NOTE: The Brattle’s screening of the Short Films of Maya Deren has been postponed until a to-be-determined date in the fall. Nevertheless, everything below still stands. Keep an eye on the Brattle calendar for the program’s new date. And you should still go see The Witch on Wednesday, 9/15, because that movie also rules.
Years ago, a self-proclaimed “film buff” friend-of-a-friend challenged me, exactly as douchily as you’d imagine, to name a successful female filmmaker. Putting on my smarmiest film school smirk, I answered, “Maya Deren.” As predicted, he looked at me blankly and asked, “Did she do any studio work?” She didn’t—and that’s exactly why she matters.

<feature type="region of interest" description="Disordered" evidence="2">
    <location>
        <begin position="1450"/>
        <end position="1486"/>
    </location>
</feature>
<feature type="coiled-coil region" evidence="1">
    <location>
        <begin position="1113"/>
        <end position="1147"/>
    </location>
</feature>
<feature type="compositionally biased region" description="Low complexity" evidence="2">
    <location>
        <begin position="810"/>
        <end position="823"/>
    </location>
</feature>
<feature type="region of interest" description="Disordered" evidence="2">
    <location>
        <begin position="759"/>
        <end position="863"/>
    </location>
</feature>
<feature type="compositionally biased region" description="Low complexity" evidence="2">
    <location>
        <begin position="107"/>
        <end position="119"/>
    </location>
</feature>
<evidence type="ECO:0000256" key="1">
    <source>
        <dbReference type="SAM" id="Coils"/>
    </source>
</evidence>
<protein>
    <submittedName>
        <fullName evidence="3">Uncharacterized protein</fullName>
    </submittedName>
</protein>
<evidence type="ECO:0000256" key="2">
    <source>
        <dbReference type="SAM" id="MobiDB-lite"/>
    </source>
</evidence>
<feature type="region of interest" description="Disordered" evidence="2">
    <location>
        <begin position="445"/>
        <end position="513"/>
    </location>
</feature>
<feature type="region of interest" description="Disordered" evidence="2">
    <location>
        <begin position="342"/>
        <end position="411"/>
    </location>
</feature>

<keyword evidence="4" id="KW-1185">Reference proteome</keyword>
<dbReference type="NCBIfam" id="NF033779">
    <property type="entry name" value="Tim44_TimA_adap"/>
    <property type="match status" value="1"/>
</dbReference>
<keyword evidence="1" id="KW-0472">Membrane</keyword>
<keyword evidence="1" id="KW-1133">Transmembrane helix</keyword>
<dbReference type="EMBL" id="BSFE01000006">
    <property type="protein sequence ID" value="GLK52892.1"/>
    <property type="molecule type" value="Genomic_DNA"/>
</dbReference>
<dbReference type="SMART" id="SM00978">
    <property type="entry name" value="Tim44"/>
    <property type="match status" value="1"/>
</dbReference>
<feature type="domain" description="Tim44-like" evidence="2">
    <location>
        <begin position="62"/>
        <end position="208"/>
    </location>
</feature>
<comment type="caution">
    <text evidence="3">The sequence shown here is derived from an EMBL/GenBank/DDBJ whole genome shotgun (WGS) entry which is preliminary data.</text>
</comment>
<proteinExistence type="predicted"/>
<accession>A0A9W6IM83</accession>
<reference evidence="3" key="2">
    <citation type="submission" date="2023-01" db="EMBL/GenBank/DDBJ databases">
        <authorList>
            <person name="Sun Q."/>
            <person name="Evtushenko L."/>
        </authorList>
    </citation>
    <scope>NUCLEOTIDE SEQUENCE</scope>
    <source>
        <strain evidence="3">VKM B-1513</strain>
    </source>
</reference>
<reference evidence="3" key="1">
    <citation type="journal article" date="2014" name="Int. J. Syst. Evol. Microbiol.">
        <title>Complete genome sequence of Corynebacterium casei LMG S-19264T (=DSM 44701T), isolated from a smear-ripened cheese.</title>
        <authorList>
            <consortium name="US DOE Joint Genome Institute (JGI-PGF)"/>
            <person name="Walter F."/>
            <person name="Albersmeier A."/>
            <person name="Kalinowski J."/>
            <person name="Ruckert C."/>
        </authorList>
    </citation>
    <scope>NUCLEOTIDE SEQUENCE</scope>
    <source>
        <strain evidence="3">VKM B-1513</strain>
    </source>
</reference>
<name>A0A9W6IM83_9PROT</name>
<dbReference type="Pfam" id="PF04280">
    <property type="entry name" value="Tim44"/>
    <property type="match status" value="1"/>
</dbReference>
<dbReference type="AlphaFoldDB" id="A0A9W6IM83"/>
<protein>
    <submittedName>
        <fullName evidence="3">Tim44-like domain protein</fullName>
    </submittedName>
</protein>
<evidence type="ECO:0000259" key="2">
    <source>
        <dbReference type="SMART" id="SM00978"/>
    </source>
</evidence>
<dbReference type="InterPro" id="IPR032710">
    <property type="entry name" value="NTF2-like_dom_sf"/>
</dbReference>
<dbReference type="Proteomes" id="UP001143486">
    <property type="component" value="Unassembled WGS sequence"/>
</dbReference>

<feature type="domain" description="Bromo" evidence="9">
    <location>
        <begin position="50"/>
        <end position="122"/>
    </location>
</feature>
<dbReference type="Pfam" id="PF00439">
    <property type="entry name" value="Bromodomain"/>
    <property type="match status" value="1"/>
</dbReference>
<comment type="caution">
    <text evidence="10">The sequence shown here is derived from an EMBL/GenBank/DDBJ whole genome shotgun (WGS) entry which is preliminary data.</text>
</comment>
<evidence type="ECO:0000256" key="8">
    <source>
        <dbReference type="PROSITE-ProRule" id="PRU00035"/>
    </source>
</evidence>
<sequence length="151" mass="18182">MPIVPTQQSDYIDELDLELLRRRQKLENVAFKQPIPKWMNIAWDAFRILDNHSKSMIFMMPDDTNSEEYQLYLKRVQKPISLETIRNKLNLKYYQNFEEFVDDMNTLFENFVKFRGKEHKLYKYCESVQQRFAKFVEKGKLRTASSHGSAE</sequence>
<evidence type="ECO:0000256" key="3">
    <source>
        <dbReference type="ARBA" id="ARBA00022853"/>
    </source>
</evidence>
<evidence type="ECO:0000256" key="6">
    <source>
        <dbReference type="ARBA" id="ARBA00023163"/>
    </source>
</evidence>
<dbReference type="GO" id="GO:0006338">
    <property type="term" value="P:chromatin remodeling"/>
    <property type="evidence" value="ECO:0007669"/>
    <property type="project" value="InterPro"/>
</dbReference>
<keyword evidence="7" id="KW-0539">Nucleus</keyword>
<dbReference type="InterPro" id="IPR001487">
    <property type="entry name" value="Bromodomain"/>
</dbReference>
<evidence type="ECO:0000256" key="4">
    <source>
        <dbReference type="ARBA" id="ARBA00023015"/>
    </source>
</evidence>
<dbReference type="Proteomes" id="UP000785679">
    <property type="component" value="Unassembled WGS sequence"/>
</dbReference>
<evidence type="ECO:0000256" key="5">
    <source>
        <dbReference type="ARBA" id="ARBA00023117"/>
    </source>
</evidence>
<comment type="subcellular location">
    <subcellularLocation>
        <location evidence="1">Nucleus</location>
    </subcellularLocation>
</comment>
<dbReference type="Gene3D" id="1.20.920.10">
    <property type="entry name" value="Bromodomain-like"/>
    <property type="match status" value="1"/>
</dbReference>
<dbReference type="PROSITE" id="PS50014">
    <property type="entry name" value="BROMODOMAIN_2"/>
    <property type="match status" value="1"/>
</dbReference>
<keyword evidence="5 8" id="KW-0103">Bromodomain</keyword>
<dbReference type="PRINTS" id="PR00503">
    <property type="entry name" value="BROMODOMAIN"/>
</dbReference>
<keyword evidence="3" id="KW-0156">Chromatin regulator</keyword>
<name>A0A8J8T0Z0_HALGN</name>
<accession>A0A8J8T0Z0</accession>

Working as a purely underground independent filmmaker in the 1940s, Deren was a straight-up pioneer, paving the way for the likes of Kenneth Anger, Andy Warhol, and David Lynch. (Not tied to any one medium, she also worked in dance, poetry, and photography, and extensively studied the Vodou religion of Haiti). Her most famous film, 1943’s MESHES OF THE AFTERNOON, is a milestone of spooky surrealism, in which Deren is pursued by a mirror-faced spectre to the strains of a spare, experimental score by Teiji Ito.
For the unfamiliar (or the initiated), the Brattle will present a program of Deren’s work (including MESHES) in a double feature with Robert Eggers’ excellent, Deren-influenced THE WITCH on 8/15, as part of their summer-long series HEROIC! WOMEN WHO INSPIRE. See it, and remember the next time you hear a hackneyed mansplanation of auteur theory: as always, women were there first.